Late Notice: No Coverage Where Policyholder Failed To “Immediately Notify” Insurer Of Arbitration Claim.
A Texas appeals court, applying Texas law, held Lexington Insurance Co. (“Lexington”) had no duty to cover a $5 million arbitration award obtained by a former employee of its insured who was stabbed in the neck during a workplace scuffle, because Lexington received late notice of the suit.
Gregory Morris, a truck driver employed by C.L. Thomas, Inc. and Thomas Fuels Lubricants & Chemicals, Inc. (collectively “Thomas”), suffered stab wounds to his neck during a physical altercation with a fellow Thomas truck driver in December 2006. The dispute apparently arose when the other driver learned that both he and Morris were assigned to drive the same truck. Thomas fired both employees. Morris filed an arbitration claim against Thomas for wrongful termination and defamation, resulting in a $5 million arbitration award in favor of Morris in 2008.
Thomas sued Lexington, seeking to recoup the $5 million it paid Morris. Lexington issued umbrella coverage for the relevant time period, which required Thomas to “immediately notify” Lexington of any claim to which the policy applies “which may exceed 25% of the applicable amount set forth in the Schedule of Underlying Insurance.” There was no policy listed in the schedule of underlying insurance. Thomas notified Lexington of the claim six days after the arbitration award was entered.
Lexington argued that the arbitration claim triggered the notice requirement and that Thomas failed to provide timely notice. The appellate court agreed in both respects. First, because no policy was listed in the schedule of underlying insurance, the court held Morris’s claim “may exceed 25% of the applicable amount set forth” in that schedule, thereby triggering Thomas’s requirement to provide “immediate” notice of the claim. Second, by waiting until after the arbitration award was entered, the court held Thomas failed to provide adequate notice.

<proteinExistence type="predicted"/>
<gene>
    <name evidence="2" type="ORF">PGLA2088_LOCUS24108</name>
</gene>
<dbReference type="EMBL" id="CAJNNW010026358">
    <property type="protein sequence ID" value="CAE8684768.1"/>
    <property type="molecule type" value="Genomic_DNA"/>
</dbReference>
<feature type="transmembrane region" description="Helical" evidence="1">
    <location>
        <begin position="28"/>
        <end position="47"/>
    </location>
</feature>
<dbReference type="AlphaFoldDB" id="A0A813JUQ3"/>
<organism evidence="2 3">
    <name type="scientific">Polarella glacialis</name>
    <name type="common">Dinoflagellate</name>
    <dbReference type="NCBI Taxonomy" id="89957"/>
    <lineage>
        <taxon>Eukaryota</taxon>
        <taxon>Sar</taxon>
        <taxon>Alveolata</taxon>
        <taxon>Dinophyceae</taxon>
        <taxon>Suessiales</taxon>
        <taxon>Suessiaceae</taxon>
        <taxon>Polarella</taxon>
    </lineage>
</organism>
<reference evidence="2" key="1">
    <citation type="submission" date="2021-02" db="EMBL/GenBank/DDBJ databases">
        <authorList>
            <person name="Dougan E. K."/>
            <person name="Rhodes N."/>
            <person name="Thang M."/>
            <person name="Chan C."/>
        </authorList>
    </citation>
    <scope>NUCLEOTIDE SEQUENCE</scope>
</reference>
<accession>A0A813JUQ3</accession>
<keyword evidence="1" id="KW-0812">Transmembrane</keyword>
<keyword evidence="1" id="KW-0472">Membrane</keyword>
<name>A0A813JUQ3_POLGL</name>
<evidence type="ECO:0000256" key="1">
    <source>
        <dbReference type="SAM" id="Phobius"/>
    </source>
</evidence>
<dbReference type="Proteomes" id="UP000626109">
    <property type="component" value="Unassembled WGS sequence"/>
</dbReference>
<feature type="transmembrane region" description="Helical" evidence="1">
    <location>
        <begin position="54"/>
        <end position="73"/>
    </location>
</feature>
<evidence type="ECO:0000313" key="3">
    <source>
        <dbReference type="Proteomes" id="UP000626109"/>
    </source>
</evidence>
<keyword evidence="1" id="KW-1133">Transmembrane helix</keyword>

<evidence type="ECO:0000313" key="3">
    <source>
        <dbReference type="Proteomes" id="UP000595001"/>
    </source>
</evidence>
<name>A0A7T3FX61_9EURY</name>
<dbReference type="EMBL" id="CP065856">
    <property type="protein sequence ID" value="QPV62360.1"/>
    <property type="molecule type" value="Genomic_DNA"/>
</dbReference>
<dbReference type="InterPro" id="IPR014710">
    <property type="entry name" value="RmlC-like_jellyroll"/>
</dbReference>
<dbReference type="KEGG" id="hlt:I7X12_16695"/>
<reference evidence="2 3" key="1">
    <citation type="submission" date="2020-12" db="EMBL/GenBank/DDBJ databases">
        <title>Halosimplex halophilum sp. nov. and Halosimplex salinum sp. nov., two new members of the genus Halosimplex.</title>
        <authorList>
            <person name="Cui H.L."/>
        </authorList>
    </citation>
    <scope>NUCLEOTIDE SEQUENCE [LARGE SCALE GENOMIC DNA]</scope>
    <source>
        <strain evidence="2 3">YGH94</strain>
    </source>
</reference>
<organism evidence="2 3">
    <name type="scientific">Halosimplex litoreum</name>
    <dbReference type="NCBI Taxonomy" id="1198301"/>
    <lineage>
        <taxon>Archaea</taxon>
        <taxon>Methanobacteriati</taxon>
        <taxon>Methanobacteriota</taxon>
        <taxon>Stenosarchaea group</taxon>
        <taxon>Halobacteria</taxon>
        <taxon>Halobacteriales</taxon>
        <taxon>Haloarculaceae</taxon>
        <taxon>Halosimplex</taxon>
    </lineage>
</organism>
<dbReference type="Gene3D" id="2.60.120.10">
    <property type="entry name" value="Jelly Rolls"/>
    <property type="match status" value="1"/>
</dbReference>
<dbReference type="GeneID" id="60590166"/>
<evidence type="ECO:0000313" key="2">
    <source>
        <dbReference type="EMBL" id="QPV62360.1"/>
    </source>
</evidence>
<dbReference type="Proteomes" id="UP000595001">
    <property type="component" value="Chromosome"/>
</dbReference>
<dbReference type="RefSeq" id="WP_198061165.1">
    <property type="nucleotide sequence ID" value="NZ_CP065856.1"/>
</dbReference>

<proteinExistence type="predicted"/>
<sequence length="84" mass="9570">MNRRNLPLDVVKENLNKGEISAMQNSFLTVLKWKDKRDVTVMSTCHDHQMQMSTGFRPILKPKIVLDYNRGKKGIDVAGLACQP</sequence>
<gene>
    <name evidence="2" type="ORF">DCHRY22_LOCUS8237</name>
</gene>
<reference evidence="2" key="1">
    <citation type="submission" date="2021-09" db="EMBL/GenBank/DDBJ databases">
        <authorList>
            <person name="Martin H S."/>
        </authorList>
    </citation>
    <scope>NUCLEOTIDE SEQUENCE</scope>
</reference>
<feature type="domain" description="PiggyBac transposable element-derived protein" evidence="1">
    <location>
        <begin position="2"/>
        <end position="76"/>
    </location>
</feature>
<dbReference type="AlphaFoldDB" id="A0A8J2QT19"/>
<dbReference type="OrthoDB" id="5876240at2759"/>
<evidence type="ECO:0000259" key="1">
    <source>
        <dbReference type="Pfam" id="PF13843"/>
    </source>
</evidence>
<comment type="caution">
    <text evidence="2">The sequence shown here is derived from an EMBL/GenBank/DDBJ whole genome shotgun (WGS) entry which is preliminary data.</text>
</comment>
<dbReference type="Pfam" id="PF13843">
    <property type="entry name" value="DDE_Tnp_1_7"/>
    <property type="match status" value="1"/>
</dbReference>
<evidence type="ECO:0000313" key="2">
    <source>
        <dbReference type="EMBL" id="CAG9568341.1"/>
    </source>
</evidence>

The appellate court rejected Thomas’s argument that Lexington failed to establish that the lack of notice prejudiced Lexington. “Notice that comes after judgment defeats all of the recognized purposes of the notice requirements, because it renders the insurer unable to investigate the claim, defend the claim, or negotiate in an attempt to settle the claim.” C.L. Thomas, Inc. v. Lexington Ins. Co., No. 13-13-00566-CV (Tex. Ct. App. September 11, 2014).
Late notice continues to be a heavily litigated issue, and underscores the need for policyholders to be familiar with, and in compliance with, all policy-specific notice requirements.
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